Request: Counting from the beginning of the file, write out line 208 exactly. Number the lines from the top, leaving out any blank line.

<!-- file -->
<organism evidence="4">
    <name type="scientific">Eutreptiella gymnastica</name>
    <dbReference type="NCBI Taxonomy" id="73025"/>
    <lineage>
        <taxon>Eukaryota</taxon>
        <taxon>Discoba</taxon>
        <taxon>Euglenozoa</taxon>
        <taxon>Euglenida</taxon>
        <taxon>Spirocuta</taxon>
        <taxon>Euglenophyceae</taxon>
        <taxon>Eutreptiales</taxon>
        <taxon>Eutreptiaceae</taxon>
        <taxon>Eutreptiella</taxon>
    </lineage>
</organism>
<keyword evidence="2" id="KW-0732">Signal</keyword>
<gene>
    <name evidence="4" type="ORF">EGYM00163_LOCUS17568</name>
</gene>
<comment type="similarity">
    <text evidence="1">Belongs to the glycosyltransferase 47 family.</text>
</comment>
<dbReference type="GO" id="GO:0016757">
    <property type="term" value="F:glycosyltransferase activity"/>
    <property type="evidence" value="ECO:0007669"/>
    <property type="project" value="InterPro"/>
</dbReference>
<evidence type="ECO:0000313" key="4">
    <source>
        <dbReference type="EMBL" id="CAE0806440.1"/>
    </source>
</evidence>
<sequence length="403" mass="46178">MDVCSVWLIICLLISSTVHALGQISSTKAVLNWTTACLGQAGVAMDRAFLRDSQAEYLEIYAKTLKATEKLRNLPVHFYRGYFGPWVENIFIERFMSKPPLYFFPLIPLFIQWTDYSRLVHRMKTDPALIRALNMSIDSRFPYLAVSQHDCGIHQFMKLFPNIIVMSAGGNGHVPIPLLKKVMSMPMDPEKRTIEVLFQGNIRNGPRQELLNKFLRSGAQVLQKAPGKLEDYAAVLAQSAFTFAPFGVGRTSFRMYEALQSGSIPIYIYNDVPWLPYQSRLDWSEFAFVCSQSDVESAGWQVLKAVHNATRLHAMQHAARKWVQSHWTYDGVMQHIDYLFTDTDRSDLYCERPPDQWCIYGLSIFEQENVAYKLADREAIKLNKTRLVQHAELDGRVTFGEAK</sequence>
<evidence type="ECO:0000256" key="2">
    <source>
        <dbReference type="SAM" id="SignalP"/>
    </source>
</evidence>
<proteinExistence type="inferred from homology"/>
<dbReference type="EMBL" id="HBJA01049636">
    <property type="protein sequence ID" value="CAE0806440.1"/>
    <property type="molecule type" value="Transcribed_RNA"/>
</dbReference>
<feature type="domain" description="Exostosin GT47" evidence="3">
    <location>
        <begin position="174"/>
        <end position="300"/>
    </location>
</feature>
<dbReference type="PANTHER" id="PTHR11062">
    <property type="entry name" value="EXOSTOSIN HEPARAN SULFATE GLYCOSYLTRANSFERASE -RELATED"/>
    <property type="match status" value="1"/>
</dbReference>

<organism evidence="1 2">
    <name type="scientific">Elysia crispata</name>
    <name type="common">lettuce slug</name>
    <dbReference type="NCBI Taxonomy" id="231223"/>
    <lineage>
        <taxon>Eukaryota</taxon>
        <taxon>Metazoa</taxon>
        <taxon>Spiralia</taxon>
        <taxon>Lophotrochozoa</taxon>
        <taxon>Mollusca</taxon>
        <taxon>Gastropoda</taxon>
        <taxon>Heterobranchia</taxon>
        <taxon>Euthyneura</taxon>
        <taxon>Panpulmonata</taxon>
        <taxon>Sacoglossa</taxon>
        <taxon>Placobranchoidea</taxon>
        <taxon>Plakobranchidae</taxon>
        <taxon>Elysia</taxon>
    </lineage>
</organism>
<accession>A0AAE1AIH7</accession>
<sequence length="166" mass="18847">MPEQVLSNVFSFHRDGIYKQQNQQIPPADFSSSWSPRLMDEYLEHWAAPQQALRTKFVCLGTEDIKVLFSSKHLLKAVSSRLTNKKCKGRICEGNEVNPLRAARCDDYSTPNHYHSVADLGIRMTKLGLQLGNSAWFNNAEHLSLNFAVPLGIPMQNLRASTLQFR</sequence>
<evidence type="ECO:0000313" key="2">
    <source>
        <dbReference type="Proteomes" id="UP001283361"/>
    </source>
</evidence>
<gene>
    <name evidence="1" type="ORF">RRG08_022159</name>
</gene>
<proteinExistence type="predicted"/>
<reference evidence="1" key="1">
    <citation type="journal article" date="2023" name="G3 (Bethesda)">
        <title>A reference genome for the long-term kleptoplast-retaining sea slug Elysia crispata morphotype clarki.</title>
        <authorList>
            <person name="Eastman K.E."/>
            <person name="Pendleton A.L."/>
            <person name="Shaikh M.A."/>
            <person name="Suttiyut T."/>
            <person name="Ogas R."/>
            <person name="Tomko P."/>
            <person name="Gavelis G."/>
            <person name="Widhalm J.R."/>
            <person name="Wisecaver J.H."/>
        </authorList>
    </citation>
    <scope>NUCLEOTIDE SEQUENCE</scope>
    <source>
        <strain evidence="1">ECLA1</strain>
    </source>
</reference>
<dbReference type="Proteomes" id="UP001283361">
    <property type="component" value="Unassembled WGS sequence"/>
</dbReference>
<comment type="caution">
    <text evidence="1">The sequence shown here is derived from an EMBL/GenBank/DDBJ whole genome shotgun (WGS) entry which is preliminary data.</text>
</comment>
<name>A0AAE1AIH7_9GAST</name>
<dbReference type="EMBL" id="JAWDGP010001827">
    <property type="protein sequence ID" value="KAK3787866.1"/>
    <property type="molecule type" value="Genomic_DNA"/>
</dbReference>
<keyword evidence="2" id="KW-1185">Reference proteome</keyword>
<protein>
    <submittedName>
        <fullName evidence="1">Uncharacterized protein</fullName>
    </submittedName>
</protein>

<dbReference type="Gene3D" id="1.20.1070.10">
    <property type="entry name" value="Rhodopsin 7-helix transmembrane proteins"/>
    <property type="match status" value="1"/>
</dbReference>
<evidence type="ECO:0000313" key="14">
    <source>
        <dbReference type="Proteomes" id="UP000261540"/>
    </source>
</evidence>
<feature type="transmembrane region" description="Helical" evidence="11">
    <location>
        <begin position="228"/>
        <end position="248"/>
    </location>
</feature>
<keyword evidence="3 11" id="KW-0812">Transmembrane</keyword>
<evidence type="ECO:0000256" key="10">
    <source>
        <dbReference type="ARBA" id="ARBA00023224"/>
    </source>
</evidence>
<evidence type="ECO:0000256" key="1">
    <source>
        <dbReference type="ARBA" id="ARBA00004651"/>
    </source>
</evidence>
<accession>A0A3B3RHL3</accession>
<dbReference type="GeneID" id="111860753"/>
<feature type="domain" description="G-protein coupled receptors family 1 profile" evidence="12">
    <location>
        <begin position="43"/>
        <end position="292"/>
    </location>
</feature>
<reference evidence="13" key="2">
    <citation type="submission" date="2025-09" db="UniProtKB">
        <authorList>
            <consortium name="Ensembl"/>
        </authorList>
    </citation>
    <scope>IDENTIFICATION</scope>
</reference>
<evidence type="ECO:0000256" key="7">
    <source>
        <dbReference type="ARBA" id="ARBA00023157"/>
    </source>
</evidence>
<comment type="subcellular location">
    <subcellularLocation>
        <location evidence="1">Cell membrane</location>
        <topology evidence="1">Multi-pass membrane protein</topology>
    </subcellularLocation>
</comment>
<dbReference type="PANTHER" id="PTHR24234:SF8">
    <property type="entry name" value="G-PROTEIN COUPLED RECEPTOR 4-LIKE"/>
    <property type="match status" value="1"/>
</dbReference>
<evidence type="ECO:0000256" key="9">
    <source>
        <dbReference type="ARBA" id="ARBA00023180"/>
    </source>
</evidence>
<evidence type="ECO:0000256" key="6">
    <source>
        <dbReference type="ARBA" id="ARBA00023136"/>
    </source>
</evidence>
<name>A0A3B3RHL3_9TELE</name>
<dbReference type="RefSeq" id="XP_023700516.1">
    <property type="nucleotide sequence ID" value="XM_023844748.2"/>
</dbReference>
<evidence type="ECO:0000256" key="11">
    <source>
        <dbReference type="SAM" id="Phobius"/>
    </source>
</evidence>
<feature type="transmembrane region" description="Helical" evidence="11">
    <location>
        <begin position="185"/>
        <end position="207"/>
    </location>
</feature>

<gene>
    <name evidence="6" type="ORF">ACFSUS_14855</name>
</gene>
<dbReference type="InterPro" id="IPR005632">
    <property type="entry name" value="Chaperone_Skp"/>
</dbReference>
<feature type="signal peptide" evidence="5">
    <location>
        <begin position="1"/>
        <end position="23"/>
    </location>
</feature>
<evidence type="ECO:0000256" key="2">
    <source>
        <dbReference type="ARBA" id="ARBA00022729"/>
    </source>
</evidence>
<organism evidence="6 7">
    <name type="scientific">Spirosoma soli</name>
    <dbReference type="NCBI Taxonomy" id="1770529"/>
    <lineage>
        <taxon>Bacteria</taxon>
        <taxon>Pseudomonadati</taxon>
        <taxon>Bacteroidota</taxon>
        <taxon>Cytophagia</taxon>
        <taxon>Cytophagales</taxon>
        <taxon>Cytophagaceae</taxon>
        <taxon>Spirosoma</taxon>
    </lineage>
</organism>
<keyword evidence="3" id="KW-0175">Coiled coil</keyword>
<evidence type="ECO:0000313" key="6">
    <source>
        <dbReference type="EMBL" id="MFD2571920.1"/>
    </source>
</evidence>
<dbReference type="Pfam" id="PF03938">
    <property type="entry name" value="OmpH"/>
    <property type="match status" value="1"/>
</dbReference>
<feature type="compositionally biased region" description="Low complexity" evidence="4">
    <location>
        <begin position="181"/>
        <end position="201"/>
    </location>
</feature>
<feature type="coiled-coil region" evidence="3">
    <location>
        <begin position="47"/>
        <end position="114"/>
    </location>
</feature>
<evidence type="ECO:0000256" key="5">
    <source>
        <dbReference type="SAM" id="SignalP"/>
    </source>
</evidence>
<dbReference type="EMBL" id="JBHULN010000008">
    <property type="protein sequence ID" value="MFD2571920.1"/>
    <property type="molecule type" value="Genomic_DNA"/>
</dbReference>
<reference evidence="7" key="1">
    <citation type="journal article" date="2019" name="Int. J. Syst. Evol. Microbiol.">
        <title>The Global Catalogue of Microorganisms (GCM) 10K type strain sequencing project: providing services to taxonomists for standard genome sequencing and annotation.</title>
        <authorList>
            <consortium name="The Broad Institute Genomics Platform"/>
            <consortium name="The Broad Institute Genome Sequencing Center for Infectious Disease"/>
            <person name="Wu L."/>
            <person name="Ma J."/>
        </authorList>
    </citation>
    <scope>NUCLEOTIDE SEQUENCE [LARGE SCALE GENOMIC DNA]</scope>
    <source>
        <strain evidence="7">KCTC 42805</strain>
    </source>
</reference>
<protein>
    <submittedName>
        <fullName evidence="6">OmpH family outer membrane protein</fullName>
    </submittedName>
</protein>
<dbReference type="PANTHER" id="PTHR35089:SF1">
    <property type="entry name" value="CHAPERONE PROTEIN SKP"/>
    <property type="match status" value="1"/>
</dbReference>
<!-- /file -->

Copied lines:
    <property type="entry name" value="Chaperone_Skp"/>